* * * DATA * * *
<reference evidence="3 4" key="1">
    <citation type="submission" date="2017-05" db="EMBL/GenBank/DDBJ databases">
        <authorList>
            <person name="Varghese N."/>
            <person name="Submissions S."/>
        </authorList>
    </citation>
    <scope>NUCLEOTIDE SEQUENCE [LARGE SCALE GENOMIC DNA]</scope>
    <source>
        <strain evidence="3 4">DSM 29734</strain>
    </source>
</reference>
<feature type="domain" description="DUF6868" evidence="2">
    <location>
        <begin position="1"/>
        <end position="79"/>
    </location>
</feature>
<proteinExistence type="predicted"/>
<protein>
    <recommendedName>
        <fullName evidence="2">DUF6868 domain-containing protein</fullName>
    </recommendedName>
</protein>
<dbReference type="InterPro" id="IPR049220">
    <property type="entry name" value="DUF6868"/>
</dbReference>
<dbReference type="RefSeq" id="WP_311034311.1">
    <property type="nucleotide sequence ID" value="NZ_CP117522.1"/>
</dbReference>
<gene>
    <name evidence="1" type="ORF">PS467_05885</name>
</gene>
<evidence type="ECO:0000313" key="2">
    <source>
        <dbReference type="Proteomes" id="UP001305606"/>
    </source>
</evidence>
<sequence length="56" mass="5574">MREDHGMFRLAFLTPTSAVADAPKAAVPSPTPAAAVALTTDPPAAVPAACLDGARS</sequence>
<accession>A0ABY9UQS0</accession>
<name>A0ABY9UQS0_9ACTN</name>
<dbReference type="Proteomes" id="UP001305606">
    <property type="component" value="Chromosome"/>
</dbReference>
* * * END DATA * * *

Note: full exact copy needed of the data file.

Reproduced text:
<reference evidence="3 4" key="1">
    <citation type="submission" date="2017-05" db="EMBL/GenBank/DDBJ databases">
        <authorList>
            <person name="Varghese N."/>
            <person name="Submissions S."/>
        </authorList>
    </citation>
    <scope>NUCLEOTIDE SEQUENCE [LARGE SCALE GENOMIC DNA]</scope>
    <source>
        <strain evidence="3 4">DSM 29734</strain>
    </source>
</reference>
<feature type="domain" description="DUF6868" evidence="2">
    <location>
        <begin position="1"/>
        <end position="79"/>
    </location>
</feature>
<proteinExistence type="predicted"/>
<protein>
    <recommendedName>
        <fullName evidence="2">DUF6868 domain-containing protein</fullName>
    </recommendedName>
</protein>
<dbReference type="InterPro" id="IPR049220">
    <property type="entry name" value="DUF6868"/>
</dbReference>
<dbReference type="RefSeq" id="WP_311034311.1">
    <property type="nucleotide sequence ID" value="NZ_CP117522.1"/>
</dbReference>
<gene>
    <name evidence="1" type="ORF">PS467_05885</name>
</gene>
<evidence type="ECO:0000313" key="2">
    <source>
        <dbReference type="Proteomes" id="UP001305606"/>
    </source>
</evidence>
<sequence length="56" mass="5574">MREDHGMFRLAFLTPTSAVADAPKAAVPSPTPAAAVALTTDPPAAVPAACLDGARS</sequence>
<accession>A0ABY9UQS0</accession>
<name>A0ABY9UQS0_9ACTN</name>
<dbReference type="Proteomes" id="UP001305606">
    <property type="component" value="Chromosome"/>
</dbReference>